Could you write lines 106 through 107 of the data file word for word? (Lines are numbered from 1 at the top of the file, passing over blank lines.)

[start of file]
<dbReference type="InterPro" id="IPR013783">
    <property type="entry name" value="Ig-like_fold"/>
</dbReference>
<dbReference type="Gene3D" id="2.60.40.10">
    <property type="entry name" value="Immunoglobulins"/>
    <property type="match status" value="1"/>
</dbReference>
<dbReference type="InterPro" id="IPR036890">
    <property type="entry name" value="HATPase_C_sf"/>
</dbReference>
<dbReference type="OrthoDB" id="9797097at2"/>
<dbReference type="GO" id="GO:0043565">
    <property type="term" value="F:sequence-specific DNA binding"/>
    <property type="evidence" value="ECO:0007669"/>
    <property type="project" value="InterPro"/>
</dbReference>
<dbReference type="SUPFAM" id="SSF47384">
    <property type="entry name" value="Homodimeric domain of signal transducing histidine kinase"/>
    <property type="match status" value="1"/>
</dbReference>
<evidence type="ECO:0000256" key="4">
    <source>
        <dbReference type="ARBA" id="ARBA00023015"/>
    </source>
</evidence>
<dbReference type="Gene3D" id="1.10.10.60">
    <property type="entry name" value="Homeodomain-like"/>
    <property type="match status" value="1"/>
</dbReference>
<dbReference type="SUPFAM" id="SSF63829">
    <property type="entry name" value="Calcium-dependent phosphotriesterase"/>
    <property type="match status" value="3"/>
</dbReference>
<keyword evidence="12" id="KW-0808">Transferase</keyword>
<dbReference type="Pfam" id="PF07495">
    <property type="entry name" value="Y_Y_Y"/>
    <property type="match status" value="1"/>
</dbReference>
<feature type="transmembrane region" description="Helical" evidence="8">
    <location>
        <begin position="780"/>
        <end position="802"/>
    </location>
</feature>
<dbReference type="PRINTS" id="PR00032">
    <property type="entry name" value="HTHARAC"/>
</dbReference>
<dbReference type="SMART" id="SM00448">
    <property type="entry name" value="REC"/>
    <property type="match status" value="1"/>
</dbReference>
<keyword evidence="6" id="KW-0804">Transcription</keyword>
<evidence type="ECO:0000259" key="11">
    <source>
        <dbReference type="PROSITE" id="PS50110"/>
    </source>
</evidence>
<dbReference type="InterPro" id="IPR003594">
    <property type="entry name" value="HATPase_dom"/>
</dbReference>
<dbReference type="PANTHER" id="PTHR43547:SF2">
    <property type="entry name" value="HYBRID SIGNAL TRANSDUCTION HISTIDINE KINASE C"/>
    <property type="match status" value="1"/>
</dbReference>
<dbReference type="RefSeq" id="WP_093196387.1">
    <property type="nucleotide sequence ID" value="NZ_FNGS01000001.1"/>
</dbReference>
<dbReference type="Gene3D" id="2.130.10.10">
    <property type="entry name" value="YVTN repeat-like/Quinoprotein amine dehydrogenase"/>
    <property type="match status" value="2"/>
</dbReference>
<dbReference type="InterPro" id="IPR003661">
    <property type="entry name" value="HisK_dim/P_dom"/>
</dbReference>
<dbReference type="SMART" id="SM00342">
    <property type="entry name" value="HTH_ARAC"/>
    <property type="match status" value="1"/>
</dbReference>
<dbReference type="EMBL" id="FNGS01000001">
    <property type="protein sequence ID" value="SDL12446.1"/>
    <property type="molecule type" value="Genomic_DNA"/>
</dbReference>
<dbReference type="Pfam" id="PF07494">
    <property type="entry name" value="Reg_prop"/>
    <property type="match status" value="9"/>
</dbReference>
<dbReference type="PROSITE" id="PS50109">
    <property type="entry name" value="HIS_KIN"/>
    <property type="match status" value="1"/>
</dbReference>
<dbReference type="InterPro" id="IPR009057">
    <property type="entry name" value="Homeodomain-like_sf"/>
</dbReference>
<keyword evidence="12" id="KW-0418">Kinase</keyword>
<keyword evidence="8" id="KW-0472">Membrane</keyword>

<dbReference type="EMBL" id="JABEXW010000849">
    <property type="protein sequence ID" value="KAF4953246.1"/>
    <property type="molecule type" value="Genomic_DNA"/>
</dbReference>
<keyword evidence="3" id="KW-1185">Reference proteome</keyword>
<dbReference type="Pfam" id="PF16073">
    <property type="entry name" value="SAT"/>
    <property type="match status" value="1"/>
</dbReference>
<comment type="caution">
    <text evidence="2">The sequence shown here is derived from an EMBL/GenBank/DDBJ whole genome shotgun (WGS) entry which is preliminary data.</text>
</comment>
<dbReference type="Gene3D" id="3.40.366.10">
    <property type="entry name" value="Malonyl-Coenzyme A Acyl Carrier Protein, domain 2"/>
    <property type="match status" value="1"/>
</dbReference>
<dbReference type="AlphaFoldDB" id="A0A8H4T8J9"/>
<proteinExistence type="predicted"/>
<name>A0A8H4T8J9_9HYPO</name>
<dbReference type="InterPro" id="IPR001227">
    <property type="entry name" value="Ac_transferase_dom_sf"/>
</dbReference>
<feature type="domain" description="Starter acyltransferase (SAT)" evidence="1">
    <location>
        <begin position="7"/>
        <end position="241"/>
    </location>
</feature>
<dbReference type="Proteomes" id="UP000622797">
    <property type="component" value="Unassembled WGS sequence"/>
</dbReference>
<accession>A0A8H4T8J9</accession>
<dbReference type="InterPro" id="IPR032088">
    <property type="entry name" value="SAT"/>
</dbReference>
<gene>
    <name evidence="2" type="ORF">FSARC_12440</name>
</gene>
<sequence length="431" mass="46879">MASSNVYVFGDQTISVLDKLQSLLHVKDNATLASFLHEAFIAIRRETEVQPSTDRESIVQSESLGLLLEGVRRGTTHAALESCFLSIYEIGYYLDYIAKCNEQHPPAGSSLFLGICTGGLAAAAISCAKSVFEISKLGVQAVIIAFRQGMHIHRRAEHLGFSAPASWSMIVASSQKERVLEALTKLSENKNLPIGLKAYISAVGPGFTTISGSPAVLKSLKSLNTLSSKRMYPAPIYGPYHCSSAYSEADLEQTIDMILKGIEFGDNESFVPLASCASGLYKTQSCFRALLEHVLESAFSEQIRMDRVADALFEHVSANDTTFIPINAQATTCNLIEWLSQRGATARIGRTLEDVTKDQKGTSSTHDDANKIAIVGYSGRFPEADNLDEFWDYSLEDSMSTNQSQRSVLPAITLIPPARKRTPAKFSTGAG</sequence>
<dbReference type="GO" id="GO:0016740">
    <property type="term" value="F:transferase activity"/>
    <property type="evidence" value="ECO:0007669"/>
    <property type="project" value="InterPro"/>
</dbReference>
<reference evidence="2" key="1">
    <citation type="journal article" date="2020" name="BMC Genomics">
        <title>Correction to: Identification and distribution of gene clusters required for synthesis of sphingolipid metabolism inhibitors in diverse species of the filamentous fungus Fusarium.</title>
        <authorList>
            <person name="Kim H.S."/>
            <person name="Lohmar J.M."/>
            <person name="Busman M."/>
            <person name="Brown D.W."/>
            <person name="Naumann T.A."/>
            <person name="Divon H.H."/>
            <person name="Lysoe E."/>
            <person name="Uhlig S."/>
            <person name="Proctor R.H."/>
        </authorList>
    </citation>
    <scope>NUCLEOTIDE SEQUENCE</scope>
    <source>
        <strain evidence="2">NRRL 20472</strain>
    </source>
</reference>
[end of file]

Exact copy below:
    <text evidence="2">The sequence shown here is derived from an EMBL/GenBank/DDBJ whole genome shotgun (WGS) entry which is preliminary data.</text>
</comment>